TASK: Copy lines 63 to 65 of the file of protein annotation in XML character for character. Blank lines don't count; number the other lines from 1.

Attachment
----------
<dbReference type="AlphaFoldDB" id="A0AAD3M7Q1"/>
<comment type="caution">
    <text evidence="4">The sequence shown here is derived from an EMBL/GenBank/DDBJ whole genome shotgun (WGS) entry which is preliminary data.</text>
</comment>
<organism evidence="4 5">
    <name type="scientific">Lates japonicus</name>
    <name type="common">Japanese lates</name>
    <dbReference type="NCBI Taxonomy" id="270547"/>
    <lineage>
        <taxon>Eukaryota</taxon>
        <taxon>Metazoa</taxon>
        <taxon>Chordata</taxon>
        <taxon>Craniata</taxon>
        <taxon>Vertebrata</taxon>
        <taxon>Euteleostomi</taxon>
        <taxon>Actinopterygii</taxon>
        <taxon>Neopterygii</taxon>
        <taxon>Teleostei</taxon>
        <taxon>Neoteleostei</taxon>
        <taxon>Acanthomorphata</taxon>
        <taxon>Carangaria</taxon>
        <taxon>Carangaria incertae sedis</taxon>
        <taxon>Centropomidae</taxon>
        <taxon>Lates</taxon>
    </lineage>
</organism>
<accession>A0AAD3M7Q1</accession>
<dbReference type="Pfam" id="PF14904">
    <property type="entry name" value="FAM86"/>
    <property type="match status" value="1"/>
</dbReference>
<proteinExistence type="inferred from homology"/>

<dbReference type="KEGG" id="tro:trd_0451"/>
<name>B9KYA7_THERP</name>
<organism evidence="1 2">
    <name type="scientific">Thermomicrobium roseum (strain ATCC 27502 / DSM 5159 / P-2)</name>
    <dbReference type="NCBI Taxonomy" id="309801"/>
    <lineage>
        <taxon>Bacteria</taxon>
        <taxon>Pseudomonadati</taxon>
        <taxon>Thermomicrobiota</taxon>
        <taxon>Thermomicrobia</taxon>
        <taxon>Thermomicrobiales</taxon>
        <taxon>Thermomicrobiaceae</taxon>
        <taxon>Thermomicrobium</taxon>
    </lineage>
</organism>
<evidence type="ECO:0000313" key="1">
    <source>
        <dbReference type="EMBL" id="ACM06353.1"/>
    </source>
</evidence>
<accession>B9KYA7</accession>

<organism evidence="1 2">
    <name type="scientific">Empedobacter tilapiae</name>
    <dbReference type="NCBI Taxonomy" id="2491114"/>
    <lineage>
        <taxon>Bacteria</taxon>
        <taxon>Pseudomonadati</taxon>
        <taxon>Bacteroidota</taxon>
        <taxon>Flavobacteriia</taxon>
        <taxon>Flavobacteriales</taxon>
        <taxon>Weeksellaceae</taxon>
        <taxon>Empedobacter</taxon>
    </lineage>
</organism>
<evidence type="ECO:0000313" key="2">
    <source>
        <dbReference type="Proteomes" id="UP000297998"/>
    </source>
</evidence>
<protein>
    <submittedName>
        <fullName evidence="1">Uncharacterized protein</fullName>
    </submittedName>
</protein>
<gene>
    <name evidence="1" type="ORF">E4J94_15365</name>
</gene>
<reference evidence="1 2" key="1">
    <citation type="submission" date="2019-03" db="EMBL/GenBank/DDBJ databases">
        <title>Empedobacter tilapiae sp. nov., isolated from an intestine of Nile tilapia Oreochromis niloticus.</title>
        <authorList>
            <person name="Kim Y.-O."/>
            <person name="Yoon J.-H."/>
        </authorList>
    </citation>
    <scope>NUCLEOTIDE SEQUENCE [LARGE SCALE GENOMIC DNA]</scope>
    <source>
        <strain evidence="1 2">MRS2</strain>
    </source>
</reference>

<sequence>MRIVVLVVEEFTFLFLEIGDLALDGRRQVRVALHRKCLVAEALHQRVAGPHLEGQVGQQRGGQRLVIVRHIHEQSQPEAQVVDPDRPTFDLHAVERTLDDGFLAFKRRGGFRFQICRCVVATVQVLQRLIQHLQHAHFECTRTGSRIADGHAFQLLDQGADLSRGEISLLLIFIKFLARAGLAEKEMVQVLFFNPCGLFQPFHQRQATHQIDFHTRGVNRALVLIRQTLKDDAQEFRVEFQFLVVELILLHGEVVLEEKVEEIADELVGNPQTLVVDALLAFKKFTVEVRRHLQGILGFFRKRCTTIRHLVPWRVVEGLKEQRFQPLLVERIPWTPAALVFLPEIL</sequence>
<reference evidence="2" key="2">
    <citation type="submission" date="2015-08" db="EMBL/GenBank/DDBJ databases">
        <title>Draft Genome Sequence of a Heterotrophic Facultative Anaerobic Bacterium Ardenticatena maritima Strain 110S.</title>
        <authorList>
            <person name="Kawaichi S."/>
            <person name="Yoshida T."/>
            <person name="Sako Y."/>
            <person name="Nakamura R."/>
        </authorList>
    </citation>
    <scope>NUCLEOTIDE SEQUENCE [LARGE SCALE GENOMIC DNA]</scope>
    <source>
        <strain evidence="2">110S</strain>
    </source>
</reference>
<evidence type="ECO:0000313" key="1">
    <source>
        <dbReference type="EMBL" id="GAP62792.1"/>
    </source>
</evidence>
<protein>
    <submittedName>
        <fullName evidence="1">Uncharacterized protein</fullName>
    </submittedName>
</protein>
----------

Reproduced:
        <taxon>Weeksellaceae</taxon>
        <taxon>Empedobacter</taxon>
    </lineage>